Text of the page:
UN council hears of Russian advances into Georgia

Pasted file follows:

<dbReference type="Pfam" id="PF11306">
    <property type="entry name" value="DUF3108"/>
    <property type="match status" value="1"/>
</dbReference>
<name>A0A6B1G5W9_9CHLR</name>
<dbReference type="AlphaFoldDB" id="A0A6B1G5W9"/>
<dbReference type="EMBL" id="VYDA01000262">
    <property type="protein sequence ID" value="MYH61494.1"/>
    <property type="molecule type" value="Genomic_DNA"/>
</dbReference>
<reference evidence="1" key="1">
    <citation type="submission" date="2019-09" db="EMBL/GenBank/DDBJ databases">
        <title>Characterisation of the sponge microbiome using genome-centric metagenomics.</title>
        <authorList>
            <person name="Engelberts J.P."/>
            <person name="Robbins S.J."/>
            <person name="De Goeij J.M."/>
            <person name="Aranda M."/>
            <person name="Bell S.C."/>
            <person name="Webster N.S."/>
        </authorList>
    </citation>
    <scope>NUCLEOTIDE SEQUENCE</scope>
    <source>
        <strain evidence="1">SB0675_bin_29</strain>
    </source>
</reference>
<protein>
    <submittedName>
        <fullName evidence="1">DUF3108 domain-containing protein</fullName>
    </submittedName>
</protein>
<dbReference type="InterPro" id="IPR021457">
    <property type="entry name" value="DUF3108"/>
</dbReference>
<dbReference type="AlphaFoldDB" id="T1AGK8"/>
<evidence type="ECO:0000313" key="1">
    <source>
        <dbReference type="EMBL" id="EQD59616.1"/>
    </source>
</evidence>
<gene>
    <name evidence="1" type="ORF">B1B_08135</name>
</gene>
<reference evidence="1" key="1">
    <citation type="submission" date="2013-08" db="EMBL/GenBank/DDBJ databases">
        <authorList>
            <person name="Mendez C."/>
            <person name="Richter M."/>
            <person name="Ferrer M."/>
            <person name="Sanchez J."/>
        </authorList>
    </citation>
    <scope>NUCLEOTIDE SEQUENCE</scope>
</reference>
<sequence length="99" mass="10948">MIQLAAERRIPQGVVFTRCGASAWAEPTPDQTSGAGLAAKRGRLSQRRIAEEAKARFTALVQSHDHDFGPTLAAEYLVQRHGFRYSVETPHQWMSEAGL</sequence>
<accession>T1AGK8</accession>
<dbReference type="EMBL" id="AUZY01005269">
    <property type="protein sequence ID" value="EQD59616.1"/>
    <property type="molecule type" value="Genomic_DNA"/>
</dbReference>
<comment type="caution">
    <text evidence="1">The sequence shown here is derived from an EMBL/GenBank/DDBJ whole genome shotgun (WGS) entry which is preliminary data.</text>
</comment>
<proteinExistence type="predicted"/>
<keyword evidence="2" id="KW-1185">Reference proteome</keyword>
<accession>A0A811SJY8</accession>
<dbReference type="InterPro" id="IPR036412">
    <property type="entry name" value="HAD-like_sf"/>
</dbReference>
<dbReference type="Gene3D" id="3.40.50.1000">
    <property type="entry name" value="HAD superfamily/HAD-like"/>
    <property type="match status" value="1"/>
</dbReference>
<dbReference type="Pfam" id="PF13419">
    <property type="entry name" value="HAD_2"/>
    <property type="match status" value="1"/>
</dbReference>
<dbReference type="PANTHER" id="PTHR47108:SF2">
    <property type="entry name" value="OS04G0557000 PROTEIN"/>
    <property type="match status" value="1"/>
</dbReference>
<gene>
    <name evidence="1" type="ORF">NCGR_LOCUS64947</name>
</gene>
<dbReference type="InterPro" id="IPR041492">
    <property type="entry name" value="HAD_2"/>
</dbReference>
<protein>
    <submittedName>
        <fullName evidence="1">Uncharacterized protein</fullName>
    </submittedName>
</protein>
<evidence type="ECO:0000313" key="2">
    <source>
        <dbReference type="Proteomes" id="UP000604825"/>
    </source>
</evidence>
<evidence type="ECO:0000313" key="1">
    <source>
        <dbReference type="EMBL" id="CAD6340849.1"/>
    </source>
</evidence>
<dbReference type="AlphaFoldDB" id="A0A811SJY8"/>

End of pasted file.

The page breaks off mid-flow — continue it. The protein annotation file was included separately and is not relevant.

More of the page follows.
Georgia brought another last-ditch appeal Monday to the United Nations Security Council to stop Russia's advancing army, which UN officials confirmed has driven deep beyond Georgia's breakaway regions of South Ossetia and Abkhazia. The officials, B. Lynn Pascoe and Edmond Mulet, advised the council behind closed doors that non-peacekeeping Russian airborne troops were entering US-allied Georgia from Abkhazia, and were not meeting any resistance while taking control of Georgia's Senaki army base, council diplomats said. They also said that three airborne battalions had been added to the 2,500 troops that the peacekeeping force for the Russian-dominated Commonwealth of Independent States - an alliance of former Soviet republics - has on both sides of the cease-fire line between Abkhazia and Georgia, the diplomats said on condition of anonymity because it was a closed session. "A full military invasion of Georgia is going on," Georgian Ambassador Irakli Alasania told reporters after the end of the two-hour council meeting that it had requested. "Now I think Security Council has to act."